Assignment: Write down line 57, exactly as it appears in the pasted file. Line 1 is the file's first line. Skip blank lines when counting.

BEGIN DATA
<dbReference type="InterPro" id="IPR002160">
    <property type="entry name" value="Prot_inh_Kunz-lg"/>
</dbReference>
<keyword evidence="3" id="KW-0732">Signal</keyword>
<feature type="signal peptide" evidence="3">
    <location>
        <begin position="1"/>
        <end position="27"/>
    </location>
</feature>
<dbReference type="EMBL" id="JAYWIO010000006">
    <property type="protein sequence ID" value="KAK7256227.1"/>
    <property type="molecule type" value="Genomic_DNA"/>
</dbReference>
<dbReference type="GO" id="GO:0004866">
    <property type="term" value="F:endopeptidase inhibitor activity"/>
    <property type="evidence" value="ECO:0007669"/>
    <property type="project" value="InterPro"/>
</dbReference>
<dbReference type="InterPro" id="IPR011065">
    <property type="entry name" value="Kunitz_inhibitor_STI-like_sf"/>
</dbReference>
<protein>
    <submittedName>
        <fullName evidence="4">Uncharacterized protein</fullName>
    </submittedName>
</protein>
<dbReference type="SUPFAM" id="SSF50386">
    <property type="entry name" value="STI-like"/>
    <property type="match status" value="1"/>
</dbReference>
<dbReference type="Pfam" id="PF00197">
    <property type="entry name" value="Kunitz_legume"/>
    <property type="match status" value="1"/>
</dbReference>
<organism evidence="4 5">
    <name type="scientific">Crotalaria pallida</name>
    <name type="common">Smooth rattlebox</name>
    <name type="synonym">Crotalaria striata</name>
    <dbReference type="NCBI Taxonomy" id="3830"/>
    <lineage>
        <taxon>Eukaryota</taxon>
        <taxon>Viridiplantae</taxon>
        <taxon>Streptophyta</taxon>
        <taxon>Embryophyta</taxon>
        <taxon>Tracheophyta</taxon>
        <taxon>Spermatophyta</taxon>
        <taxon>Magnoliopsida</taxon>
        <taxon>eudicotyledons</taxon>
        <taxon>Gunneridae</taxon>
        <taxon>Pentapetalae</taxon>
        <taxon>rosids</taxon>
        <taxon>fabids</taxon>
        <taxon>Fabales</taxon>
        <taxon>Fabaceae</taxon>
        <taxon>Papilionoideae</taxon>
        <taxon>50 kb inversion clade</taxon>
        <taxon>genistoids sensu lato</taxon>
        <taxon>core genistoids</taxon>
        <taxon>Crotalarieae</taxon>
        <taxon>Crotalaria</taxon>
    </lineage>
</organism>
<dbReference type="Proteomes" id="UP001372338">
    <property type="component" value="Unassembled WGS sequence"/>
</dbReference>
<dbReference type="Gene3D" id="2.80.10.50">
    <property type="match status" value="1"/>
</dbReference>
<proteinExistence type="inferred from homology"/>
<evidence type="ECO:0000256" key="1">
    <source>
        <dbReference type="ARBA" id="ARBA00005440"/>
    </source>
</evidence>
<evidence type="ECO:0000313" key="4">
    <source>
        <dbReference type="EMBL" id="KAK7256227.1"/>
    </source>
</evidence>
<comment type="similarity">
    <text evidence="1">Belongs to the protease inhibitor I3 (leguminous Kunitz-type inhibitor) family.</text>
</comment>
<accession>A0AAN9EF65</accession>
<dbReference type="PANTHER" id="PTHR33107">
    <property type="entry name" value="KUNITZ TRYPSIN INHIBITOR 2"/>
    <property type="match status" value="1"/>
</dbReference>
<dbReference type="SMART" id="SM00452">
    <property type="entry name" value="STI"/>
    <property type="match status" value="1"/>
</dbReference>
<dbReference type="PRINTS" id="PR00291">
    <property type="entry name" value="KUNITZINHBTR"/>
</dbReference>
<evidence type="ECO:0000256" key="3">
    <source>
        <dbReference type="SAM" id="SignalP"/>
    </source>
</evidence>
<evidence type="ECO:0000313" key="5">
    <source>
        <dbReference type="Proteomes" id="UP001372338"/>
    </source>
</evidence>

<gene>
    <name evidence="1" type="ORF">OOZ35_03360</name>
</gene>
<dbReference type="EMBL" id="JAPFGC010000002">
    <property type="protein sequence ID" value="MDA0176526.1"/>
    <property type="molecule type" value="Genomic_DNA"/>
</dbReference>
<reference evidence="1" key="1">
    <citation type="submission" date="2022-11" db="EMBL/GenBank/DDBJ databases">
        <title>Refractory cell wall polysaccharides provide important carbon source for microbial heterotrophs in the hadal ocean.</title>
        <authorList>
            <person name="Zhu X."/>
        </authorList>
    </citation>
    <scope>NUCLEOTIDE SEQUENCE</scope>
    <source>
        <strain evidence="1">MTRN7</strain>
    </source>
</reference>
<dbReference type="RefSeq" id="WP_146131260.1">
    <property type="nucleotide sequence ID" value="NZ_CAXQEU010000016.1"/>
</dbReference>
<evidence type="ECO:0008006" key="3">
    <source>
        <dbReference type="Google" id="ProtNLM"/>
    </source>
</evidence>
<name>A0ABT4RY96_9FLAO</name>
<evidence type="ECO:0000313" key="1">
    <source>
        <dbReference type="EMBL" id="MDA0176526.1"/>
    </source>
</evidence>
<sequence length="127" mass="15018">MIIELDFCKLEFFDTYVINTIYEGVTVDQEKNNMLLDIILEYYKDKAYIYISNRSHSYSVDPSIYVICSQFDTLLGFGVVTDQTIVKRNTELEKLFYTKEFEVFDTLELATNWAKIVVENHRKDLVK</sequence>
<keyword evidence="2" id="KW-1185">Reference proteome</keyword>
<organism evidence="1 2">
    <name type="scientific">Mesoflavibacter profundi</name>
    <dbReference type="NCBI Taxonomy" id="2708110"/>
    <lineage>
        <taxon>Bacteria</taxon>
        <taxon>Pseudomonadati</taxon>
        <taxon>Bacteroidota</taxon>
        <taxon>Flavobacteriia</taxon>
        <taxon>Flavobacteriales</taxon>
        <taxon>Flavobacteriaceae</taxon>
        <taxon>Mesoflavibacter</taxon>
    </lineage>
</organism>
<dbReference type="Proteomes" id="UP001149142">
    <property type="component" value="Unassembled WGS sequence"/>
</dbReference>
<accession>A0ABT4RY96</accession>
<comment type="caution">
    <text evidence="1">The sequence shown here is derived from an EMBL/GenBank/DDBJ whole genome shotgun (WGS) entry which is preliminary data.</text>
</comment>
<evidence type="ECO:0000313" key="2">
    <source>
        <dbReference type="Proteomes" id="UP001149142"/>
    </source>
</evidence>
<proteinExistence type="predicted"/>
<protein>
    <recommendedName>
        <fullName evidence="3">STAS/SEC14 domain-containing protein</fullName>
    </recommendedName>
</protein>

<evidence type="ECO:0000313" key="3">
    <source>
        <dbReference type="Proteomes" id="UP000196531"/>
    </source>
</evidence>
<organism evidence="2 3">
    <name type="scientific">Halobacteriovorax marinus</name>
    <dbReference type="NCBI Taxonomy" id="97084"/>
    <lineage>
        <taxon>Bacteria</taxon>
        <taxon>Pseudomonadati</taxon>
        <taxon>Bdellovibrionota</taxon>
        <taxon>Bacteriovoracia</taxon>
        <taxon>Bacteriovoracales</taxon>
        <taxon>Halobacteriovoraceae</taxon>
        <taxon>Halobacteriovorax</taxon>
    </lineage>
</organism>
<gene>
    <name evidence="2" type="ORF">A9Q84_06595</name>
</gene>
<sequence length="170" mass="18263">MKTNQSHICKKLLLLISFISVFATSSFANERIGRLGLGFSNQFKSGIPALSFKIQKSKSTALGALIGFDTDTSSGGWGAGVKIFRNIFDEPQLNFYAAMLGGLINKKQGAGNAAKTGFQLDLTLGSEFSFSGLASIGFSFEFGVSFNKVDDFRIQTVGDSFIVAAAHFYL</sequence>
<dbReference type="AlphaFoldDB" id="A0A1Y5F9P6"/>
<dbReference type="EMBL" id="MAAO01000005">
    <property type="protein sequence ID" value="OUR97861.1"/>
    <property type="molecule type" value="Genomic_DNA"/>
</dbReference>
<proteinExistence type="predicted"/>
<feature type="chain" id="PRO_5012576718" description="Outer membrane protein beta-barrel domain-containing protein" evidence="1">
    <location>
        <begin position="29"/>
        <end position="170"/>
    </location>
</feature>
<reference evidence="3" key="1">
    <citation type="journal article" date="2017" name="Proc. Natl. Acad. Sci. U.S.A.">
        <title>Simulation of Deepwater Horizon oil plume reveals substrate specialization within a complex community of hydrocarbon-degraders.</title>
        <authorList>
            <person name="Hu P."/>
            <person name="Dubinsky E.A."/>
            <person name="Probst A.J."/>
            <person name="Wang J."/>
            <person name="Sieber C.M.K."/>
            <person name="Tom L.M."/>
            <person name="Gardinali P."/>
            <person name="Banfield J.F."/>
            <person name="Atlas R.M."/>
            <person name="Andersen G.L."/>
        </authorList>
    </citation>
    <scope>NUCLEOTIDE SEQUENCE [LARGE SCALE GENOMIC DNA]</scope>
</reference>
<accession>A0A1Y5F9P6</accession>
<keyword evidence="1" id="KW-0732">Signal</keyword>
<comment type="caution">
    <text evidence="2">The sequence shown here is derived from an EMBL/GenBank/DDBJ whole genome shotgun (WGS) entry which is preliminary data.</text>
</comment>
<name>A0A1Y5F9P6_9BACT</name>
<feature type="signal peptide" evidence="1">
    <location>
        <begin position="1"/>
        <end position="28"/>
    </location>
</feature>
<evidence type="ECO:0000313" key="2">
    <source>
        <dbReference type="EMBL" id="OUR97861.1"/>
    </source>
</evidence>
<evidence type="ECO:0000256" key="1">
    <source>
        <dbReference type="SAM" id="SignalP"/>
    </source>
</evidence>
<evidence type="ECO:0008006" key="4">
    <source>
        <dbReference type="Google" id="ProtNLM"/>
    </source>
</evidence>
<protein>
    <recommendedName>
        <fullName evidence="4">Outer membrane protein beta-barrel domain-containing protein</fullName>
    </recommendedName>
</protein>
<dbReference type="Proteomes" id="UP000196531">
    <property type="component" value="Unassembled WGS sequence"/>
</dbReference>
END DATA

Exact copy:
        <taxon>50 kb inversion clade</taxon>